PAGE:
Summary. Bovine luteal cells can utilize low density lipoprotein (LDL) or high density lipoprotein (HDL) as a source of cholesterol for steroidogenesis, and administration of PGF-2α in vitro suppresses lipoprotein utilization. The objective of this study was to examine the mechanism by which PGF-2α exerts this effect. Cultured bovine luteal cells received 0·25 μCi[14C]acetate/ml, to assess rates of de-novo sterol and steroid synthesis, with or without lipoproteins. Both LDL and HDL enhanced progesterone production (P < 0·01), but caused a significant reduction in the amount of radioactivity in the cholesterol fraction. PGF-2α treatment inhibited the increase in lipoprotein-induced progesterone synthesis (P < 0·01), but did not prevent the reduction in de-novo cholesterol synthesis brought about by LDL or HDL. PGF-2α alone reduced cholesterol synthesis (P < 0·01), but it was not as effective as either LDL or HDL. Both lipoproteins and PGF-2α also decreased the amount of radioactivity in the progesterone fraction (P < 0·01), and the effect of PGF-2α was similar to that of the lipoproteins. It is concluded that lipoproteins can enhance progesterone production and also suppress de-novo cholesterol synthesis in bovine luteal cells, but only the former effect of lipoproteins is inhibited by PGF-2α. Therefore, it is suggested that PGF-2α allows entry of lipoprotein cholesterol into the cell, but prevents utilization for steroidogenesis. In addition, PGF-2α alone can suppress cholesterol synthesis, as well as decrease conversion of cholesterol to progesterone.
Keywords: corpus luteum; PGF-2α; lipoproteins; cholesterol; cow
J. P. Poff, D.L. Fairchild, and W. A. Condon
Summary. Corpora lutea were removed from regularly cycling dairy cows, dissociated with collagenase and cultured for 8 or 10 days in Ham's F-12 medium. In Exp. 1 treatment with insulin, or an insulin–transferrin–selenium combination (ITS), increased progesterone production from basal levels on Day 4 of culture to 234% (P < 0·01) above controls on Day 10. LH alone increased progesterone production 45% above controls on Day 10 (P > 0·05). When LH was combined with insulin or ITS, progesterone production was stimulated to an average of 1802% (P < 0·01) above controls on Day 10 of culture. Transferrin or selenium without insulin did not allow LH to stimulate progesterone synthesis. In Exp. II, LH alone or LH plus gentamicin or penicillin–streptomycin increased progesterone production from basal levels on Day 2 steadily to an average of 468% (P < 0·01) above controls (no antibiotics) by Day 8 of culture. The addition of amphotericin-B, alone or in combination with the other antibiotics, inhibited all LH-stimulated progesterone synthesis, but did not affect basal progesterone levels. We conclude that insulin is essential for maximal steroidogenesis in a bovine luteal cell culture system, and that LH-stimulated progesterone production is inhibited in the presence of amphotericin-B, but is not inhibited by gentamicin or penicillin–streptomycin. The elimination of amphotericin-B, coupled with the addition of insulin to the cell culture system increased the responsiveness of the cells to LH. These culture conditions represent the first report in which LH increased total progesterone production for 10 days, maintaining luteal function in a chemically-defined culture system.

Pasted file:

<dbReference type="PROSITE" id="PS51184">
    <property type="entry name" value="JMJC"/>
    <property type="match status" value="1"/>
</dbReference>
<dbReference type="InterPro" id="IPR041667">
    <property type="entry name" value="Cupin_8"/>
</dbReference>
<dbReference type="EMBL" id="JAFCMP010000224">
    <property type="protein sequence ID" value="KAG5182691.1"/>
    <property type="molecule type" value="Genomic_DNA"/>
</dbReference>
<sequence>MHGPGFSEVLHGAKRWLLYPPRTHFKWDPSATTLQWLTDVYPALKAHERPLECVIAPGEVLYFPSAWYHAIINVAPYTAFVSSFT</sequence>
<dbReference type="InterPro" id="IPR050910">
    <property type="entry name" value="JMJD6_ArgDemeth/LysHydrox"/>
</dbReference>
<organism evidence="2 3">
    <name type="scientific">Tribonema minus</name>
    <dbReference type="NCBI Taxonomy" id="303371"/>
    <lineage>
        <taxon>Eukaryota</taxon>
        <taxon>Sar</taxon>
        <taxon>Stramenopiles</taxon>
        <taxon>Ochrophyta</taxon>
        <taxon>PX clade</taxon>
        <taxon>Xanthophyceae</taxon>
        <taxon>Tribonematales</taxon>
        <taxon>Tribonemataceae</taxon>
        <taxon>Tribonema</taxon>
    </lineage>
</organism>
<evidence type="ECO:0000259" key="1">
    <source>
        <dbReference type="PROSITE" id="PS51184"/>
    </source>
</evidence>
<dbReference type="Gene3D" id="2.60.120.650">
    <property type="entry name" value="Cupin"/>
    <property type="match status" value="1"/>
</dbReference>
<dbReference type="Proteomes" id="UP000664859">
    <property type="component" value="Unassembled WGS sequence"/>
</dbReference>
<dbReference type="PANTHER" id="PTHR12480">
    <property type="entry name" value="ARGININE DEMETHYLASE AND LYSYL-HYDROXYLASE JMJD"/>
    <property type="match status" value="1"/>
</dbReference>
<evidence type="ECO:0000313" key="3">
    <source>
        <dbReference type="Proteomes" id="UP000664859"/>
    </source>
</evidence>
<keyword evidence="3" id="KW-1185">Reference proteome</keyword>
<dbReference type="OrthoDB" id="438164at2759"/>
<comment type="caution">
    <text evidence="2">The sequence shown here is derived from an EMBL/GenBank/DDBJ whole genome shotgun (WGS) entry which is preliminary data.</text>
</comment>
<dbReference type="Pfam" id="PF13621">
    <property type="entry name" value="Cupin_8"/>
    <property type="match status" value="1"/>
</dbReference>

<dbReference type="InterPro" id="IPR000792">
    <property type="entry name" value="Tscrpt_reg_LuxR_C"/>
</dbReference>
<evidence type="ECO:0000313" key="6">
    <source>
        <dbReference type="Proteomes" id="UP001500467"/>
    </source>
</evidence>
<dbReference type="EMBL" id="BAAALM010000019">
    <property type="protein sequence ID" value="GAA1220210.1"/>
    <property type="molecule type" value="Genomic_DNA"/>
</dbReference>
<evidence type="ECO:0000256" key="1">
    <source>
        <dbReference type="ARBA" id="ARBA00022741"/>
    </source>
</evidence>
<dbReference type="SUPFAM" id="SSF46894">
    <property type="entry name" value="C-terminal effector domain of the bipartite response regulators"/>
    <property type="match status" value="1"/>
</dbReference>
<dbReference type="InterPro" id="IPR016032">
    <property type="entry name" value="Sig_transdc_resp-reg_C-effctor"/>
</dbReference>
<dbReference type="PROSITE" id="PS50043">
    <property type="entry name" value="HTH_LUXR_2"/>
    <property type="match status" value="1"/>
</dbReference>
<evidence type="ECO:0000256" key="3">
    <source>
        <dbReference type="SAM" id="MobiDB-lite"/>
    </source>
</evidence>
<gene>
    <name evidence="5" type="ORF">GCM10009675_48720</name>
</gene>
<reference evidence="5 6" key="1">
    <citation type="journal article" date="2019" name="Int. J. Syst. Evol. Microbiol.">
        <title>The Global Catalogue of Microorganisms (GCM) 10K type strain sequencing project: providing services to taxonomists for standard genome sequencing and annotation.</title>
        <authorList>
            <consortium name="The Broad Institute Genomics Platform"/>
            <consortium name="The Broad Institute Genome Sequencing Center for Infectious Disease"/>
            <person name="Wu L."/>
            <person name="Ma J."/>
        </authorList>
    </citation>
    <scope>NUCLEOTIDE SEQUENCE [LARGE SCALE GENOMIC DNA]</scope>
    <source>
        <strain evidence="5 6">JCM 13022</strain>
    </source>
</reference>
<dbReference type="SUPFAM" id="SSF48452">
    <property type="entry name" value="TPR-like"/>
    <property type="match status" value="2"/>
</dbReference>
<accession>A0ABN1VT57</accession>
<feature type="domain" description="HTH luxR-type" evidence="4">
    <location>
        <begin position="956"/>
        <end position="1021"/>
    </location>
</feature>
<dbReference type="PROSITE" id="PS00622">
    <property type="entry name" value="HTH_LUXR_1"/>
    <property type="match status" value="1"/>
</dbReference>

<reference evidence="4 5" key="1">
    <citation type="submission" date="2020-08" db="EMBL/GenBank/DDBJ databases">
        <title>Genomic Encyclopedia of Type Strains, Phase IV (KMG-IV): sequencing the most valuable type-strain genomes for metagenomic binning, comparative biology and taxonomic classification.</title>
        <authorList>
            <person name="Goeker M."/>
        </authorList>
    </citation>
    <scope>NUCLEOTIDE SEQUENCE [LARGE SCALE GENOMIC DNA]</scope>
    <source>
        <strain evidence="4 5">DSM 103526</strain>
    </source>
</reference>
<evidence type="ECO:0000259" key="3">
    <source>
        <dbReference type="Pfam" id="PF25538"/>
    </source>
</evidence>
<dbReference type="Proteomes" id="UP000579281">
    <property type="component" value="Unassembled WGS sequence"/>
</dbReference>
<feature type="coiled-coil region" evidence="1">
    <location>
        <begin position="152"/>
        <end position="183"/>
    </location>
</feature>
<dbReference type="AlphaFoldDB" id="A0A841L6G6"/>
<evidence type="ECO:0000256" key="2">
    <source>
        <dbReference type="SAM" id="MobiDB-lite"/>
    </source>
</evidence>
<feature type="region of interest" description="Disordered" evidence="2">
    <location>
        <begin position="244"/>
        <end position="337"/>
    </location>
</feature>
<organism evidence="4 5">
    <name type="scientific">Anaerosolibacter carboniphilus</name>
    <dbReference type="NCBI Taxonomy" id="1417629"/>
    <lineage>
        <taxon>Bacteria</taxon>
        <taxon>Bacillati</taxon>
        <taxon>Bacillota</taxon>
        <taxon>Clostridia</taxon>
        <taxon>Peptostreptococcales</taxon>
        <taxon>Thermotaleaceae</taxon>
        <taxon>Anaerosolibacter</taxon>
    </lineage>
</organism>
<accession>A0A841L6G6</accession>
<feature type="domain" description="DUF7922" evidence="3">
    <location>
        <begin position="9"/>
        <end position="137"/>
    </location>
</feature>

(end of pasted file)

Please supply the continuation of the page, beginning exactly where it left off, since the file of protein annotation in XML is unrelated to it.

Keywords: antibiotics; luteal cells; progesterone synthesis
P. J. Battista, J. P. Poff, D. R. Deaver, and W. A. Condon
Summary. Biogenic amines were administered using osmotic pumps placed subcutaneously in the neck region of regularly cycling, non-lactating dairy cows on Days 9–11 (oestrus = Day 0) of the oestrous cycle. Blood samples were collected using indwelling jugular catheters and the plasma progesterone concentrations were measured. Samples were collected at 4-h intervals for the first 12 h of treatment and thereafter at 12-h intervals for the remainder of the 72-h treatment period. After administration of various doses of noradrenalne, adrenaline and serotonin (0·5–2·0 μg/kg/h) significant elevation of plasma progesterone was achieved at a dosage of 2·0 μg/kg/h (P < 0·01). The response to adrenaline was greater than that observed for noradrenaline and serotonin (P < 0·05). Within-treatment comparison to pretreatment samples showed plasma progesterone concentrations to increase within 4 h after the administration of noradrenaline, adrenaline and serotonin (P < 0·05) and this enhancement was maintained throughout the treatment period (P < 0·05). The elevation in plasma progesterone concentrations induced by noradrenaline, adrenaline and serotonin was independent of changes in circulating concentrations of luteinizing hormone. These results support a physiological role for endogenous biogenic amines in the control of bovine luteal progesterone production.